Every woman goes through a phase in her life called "the menopause" or the "change of life". For most women, this occurs between the ages of 40 and 50. During the menopause, a woman’s body changes both physically and energetically.
Two hormones that play an important role in a woman’s development are progesterone and oestrogen. Progesterone is the "mother" of all hormones. It has the ability to be converted into other hormones should the body need them. This hormone is secreted by the ovaries. Oestrogen plays an important role in the development of female characteristics, regulating the menstrual cycle and during pregnancy.
During menopause, the hormonal system is out of balance. Symptoms can vary from hart palpitations and hot flushes, to night sweats and emotional swings or mood changes. It can also cause heart problems and vascular disease as well as osteoporosis.
The menopause is a natural process for women and is certainly not an illness. However, it is often regarded as such in the West. Resistance to the menopause may have to do with resistance to the female ageing process. Also, the standards and values that prevail in today’s society influence the way we view the menopause. The pharmaceutical industry plays a role here too, confirming our attitudes. Furthermore, society tends to regard menopause, and indeed pregnancy, as things that get in the way of our working lives (as oppose to our lives).
In countries such as Japan, China and India, women seem not to suffer from menopause-related symptoms. This could have something to do with the women’s diet, but also with how they feel about growing old – women rank higher in status the older they get in these countries. This could lead us to believe that the way women think, how they view their own ageing process and their own menopause, influences the way they experience the change of life.
In Eastern medicine, the menopause is associated with certain energies in the body – the kidney energy, spleen/pancreas energy and liver energy. Liver energy is associated with the purification of the blood and the conversion of food into energy. Spleen/pancreas energy regulates the digestion and is associated with the body’s hormonal balance. Kidney energy regulates bone growth. All these energies decrease during menopause, causing bones for example to become more brittle. Spiritually speaking, kidney energy is related to wisdom, which can deepen during menopause.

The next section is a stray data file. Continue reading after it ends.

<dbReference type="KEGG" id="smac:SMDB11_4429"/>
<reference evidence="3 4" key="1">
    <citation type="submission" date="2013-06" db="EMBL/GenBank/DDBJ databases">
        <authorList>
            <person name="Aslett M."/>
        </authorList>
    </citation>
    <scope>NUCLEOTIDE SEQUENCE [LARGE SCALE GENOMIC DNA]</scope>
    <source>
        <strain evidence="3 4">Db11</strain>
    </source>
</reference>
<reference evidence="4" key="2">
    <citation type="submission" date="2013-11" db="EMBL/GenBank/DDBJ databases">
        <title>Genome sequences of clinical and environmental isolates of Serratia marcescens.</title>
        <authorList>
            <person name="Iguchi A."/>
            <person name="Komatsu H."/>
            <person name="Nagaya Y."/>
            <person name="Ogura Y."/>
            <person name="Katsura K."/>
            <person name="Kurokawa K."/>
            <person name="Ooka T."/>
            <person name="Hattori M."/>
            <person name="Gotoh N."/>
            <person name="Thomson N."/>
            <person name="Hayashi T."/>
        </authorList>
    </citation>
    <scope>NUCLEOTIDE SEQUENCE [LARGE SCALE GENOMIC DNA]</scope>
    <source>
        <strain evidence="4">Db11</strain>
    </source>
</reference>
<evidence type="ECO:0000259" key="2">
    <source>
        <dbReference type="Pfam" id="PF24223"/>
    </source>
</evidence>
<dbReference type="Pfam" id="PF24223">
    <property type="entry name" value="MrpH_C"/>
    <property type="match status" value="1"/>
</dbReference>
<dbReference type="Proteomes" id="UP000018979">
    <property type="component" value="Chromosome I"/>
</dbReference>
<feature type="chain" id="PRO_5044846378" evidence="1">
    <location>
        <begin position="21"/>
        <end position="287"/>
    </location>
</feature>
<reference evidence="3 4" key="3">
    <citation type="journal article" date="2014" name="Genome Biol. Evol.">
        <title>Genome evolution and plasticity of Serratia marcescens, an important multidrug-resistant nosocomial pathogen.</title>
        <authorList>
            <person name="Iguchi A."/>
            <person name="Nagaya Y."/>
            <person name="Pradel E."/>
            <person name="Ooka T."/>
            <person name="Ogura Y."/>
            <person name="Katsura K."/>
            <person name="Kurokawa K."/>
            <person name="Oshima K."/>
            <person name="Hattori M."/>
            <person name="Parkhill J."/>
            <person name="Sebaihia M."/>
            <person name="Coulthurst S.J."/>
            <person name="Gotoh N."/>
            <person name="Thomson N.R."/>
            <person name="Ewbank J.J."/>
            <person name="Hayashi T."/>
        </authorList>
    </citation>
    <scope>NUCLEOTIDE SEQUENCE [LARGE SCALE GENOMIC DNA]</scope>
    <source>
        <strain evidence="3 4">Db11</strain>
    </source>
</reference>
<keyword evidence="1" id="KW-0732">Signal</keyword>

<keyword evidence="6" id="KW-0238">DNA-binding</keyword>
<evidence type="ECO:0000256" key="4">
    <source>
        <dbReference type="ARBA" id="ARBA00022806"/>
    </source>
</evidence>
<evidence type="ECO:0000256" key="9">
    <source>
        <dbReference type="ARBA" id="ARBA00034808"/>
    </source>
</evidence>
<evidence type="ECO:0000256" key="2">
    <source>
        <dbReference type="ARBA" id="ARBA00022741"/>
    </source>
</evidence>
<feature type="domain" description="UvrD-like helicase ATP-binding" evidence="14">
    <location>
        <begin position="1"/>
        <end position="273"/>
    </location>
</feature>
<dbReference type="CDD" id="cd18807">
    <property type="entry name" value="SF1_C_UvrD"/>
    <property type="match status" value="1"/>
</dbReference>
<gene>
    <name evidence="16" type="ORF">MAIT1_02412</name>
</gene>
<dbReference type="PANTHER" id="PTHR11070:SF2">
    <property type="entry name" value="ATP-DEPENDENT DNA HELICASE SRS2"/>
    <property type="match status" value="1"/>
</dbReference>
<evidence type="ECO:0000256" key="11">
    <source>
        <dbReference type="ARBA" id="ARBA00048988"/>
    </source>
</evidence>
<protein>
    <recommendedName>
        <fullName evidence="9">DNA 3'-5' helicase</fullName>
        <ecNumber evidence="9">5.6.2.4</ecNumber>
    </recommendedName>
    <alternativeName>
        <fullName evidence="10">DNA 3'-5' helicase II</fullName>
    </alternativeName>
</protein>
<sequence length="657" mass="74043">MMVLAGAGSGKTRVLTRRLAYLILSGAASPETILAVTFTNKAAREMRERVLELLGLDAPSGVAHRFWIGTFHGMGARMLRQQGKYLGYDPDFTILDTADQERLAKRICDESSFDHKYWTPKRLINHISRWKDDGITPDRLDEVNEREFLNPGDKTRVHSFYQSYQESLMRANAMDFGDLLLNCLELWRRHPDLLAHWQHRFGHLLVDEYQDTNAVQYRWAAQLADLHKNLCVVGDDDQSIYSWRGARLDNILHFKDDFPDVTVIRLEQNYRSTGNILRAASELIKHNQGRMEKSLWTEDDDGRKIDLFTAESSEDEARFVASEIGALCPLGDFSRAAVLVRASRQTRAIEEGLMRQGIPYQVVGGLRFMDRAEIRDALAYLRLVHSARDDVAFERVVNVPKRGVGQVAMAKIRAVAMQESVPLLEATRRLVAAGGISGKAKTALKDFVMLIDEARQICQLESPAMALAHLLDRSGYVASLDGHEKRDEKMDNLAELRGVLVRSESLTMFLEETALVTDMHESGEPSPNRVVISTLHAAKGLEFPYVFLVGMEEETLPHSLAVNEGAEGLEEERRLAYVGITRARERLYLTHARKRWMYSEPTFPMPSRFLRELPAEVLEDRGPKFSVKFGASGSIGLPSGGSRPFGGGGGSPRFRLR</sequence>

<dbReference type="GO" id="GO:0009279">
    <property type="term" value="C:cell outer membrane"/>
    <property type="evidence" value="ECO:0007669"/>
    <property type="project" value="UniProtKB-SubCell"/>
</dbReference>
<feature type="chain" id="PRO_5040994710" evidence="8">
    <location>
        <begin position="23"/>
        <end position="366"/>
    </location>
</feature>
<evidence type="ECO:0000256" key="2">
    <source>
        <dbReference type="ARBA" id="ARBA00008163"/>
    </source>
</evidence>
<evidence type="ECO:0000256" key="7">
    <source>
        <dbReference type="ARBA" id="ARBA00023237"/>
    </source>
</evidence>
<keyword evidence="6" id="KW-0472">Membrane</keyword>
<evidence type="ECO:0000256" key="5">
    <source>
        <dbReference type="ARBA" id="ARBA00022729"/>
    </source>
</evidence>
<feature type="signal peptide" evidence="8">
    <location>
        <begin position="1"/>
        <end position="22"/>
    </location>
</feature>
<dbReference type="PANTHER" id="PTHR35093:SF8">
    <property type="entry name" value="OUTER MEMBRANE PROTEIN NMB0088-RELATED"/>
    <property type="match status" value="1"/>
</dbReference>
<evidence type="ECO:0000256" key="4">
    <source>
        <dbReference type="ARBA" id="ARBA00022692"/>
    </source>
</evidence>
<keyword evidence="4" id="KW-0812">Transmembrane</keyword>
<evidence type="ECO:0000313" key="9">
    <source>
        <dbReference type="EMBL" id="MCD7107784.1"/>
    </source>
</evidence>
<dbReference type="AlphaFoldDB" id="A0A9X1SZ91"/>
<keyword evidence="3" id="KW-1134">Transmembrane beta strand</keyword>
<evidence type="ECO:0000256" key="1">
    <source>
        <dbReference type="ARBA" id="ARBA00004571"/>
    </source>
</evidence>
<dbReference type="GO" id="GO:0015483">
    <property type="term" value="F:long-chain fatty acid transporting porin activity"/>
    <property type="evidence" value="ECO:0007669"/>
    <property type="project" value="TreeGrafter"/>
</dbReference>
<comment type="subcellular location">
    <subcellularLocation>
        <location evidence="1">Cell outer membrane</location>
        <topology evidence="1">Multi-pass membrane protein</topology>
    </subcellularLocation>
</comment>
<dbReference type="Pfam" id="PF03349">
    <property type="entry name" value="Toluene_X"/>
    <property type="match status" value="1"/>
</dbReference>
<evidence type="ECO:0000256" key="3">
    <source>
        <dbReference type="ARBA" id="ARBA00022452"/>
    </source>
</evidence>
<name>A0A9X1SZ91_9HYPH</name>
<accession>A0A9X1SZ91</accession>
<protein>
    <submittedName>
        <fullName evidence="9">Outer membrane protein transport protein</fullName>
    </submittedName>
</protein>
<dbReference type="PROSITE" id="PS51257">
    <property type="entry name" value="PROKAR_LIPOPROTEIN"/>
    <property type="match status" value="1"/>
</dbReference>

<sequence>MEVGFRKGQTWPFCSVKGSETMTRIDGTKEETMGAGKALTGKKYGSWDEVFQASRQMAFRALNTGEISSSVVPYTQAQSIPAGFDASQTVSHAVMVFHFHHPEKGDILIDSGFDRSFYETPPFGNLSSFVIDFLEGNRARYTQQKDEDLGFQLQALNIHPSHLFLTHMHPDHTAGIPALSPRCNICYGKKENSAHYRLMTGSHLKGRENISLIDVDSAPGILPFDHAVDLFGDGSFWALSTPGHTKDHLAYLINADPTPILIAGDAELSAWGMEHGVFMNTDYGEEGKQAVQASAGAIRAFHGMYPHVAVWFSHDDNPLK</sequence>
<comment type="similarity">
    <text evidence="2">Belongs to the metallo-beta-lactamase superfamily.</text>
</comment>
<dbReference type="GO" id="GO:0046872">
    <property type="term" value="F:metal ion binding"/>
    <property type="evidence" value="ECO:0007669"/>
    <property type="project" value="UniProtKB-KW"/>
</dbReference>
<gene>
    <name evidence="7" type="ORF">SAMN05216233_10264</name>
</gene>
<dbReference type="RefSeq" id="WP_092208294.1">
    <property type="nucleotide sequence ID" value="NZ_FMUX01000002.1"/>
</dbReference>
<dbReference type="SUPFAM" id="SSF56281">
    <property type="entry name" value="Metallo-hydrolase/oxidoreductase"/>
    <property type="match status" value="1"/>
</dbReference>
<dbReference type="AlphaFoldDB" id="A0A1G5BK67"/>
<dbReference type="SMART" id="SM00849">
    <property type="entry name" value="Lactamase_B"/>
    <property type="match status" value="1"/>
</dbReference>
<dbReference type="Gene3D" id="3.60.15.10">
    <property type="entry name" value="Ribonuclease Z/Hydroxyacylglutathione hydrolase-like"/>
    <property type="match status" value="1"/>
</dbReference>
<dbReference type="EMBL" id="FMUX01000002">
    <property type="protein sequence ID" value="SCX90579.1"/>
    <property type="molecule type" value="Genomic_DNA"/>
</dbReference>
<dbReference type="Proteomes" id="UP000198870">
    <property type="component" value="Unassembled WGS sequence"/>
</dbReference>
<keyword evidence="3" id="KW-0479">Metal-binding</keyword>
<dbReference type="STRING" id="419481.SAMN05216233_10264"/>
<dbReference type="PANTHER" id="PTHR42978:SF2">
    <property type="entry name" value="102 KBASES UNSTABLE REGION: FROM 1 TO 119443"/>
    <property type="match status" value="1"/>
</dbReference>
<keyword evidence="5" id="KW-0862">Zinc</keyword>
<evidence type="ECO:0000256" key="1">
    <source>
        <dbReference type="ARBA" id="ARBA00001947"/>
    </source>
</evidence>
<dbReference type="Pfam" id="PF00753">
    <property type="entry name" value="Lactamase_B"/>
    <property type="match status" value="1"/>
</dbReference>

So what is the best way for women to handle this change of life? Lifestyle, in particular dietary factors, influences the intensity of the symptoms. Adjustments to lifestyle can therefore help to ease the symptoms.
Herbs can also help alleviate the symptoms of the menopause.
Helpful herbs include:
This is just a selection of herbs that may help during menopause. They should always be used in moderation and one herb should never be drunk in large quantities. Varying your intake will lead to a balanced use and more effective results.
It is best to avoid cows’ milk. Milk and cheese contain a protein that is difficult for the human body to absorb. Traces of it remain in the intestines, which can lead to mucus formation and a reduction in the absorption of potassium through the mucus membranes. This places a huge demand on the digestive system’s energy resources. The body can obtain all the calcium it needs from green vegetables.
Other products that can have an adverse effect on the body during the menopause are: sugar, red meat, coffee, cocoa, black tea, alcohol and nicotine. Alcohol affects the blood sugar level in the body. Research has shown that women who smoke enter menopause earlier than non-smokers – the ovaries of smokers produce less than those of non-smokers.
The pharmaceutical industry puts a lot of pressure on doctors to sell its products, such as Premerin, one of the highest sellers amongst synthetic drugs in the US. Unfortunately, little energy is put into the development of natural medicines, because it is forbidden by law to take out a copyright on natural hormones. There is no profit to be made in the pharmaceutical industry investing in such development.
It goes without saying that stress and high expectations (lots of "musts") will exacerbate menopausal systems! It is important therefore to get enough sleep, and to sleep deeply. Physical exercise (such as yoga, stretching or T’ai Chi) will also help, as will massage, such as Shiatsu.
As I’ve mentioned, herbs can offer great relief during the menopause. They are a natural product without side effects. Recommended books include: Marilyn Glenville "A Natural Alternative"; Susan Weed "Menopausal Years" and "Healing Wise"; Annemarie Colbin "Food and Healing".
(The above exercise in which the body is inverted should not be done immediately after eating, while menstruating, if you have a brain tumour or have had a brain haemorrhage or are suffering from high blood pressure.)